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Allwin Penny Arcade Machines For Sale

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So How Does It Work?




The word “Allwin” is the generic term for this kind of slot machine, it comes from the fact that on most Allwin machines all the cups are winners, getting the ball to land in one of those winning cups is another matter all together, and is down to some element of skill on the players part, the winning cups are usually guarded by a set of spring steel pins that tend to send the ball flying off and away from the cups, it is therefore a lot harder to win than you would think, and if you were lucky enough to get the ball into a winning cup you would usually only win your penny back, some Allwin machines would also give you a free go along with your returned penny, other Allwin machines gave you a prize or a packet of sweets when you did finally manage to get the ball in the winning cup, but the odds were firmly stacked in the operators favour, but then it was all part of the fun of playing the machine. The type of Allwin I am going to show you here is the type that gave you sweets as a prize, in this case a packet of Spangles, and was affectionately known as a “sweetie Allwin”

The big payback slots on youtube


II don’t intend to go into every minute detail of this machines operation, but if like a lot of people you have never seen inside an “Allwin” before, and you wondered how it works, then I hope you will find this both interesting and informative. For those of you that have never played an Allwin machine this is what you do, (I have removed the Shute 'E' that holds the packets of sweets so you can get a clearer view) put 1 old penny into the coin slot “A”, as the penny passes down the coin slide on its way to the cash box it strikes a lever which in turn allows shaft “O” to turn by one sixth of a turn thus releasing the ball behind plate “P” into play, you then press down on the ball hammer lever “B”, this will fire the ball around the spiral track, if you manage to land the ball into one of the winning cups “H” you can then turn knob “D” to obtain your prize, if the ball lands in the loose hole “I” then it is game over and you will have to insert another old penny to play again. So what stops you turning the winning knob without putting in a coin? On the rear of the door you will find the payout arm 'F' this is stopped from moving by lever “N”. When the ball goes into one of the winning cups it is directed to the win channel “M” and the weight of the ball pushes down a on a lever, this in turn lifts lever “N” and allows the payout arm to move by turning the payout knob “D”, the lower end of the payout arm is connected to prize slide 'G' which in turn delivers the packet of sweets via slot “C” on the front of the machine.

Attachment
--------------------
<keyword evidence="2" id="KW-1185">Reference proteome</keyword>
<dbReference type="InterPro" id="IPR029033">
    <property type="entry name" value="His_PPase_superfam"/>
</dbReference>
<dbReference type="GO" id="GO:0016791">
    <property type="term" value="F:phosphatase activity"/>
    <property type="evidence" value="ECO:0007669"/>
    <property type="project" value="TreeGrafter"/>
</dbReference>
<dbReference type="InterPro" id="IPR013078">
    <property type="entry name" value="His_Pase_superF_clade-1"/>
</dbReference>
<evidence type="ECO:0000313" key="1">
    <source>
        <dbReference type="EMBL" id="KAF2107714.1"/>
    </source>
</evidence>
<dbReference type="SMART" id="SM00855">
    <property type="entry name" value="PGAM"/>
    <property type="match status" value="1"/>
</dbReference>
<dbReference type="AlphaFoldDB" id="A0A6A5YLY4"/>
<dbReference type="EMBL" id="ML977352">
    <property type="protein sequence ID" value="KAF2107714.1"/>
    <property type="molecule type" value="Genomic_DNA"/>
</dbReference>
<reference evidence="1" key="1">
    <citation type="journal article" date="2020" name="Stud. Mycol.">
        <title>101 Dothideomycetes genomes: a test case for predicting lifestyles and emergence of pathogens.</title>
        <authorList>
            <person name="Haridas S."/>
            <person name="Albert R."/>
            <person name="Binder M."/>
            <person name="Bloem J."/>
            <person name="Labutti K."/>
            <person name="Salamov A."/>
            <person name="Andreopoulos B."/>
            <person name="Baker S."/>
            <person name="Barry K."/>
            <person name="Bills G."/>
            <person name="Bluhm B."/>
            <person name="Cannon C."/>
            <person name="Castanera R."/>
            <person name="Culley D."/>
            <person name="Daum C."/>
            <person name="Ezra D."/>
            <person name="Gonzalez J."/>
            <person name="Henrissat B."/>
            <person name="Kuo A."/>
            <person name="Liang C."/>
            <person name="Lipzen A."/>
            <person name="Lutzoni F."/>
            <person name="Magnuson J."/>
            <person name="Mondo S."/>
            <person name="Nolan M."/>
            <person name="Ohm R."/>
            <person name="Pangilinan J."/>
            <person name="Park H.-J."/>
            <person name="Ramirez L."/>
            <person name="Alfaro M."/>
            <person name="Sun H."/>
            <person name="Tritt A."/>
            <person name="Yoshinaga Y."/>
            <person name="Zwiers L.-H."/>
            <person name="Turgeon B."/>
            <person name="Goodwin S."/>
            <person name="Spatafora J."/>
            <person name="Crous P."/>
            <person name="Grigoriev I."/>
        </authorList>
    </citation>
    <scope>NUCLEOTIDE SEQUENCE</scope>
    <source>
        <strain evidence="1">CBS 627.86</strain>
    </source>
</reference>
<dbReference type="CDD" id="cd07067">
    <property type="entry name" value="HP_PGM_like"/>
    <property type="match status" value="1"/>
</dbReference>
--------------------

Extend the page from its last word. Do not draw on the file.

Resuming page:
New..Advertising Leaflets and Flyers

Lots of NICE machines for sale on the Collectors' page

Allwin penny arcade machines for sale ebay

The Bryans Penny Arcadeby Melvyn Wright

This web site is a tribute to W.E.Bryan, the inventive genius of the BritishSlot Machine industry. It contains a complete listing of his machines,along with photographs and information about each machine. There isalso a Collectors' Corner, where Bryans enthusiasts can buy, sell, and swapmachines with other collectors.

I am always interested in hearing from fellow Bryans collectors, particularlyif you can supply any additional information for these pages, especiallyphotographs.


The Bryans Story
The history of
Bryans Automatic Works
Kegworth

Latest updates: 22ndh February
Site created 4th April 1999
21 years old

W.E.Bryan and his slot machines
William Edward Bryan was born in 1894, and opened up his slot machine factory at Kegworth, Derbyshire (England) in 1920. He had served his apprenticeship with Rolls Royce and worked as a motor mechanic in his own garage. The local showmen would bring their slot machines to his garage for him to repair. He became fascinated by these slot machines, and was convinced that he could design better and more reliable examples. How right he was! He soon left the garage trade, and began producing slot machines full-time.

Bryan was a mechanical genius, who invented 48 different amusement machine designs, and patented many improvements to their mechanisms. Whereas other slot machine manufacturers would simply copy existing ideas, perhaps with different artwork, Bryan would devise totally new and original games. Even games which outwardly appeared to be similar to standard machines had additional features like replays, multiple-payouts, jackpots and operator customisation. It seems that no mechanical problem would be too complex for Bryan's inventive mind to solve, and his solutions were often deceptively simple. Some of his machines were full of a bewildering array of levers, wheels and linkages; but they were always very reliable. They had to be, otherwise he would have been out of business very quickly.


William Edward Bryan

Bryan officially retired in 1966, but his inventive skills proved impossible to replace, and he continued design work for the factory until 1973. He died in 1984. The Bryans Automatic Works still continued to trade in Kegworth up until the year 2000, run by William's son, Jim Bryan. As well as supplying new machines, they also supplied spare parts and undertook repairs for machine operators and collectors. The value of Bryans machines, and the interest in them, has risen significantly in the last few years, as slot machine enthusiasts have come to appreciate his fascinating games, and the clever mechanisms behind them. Read the full story..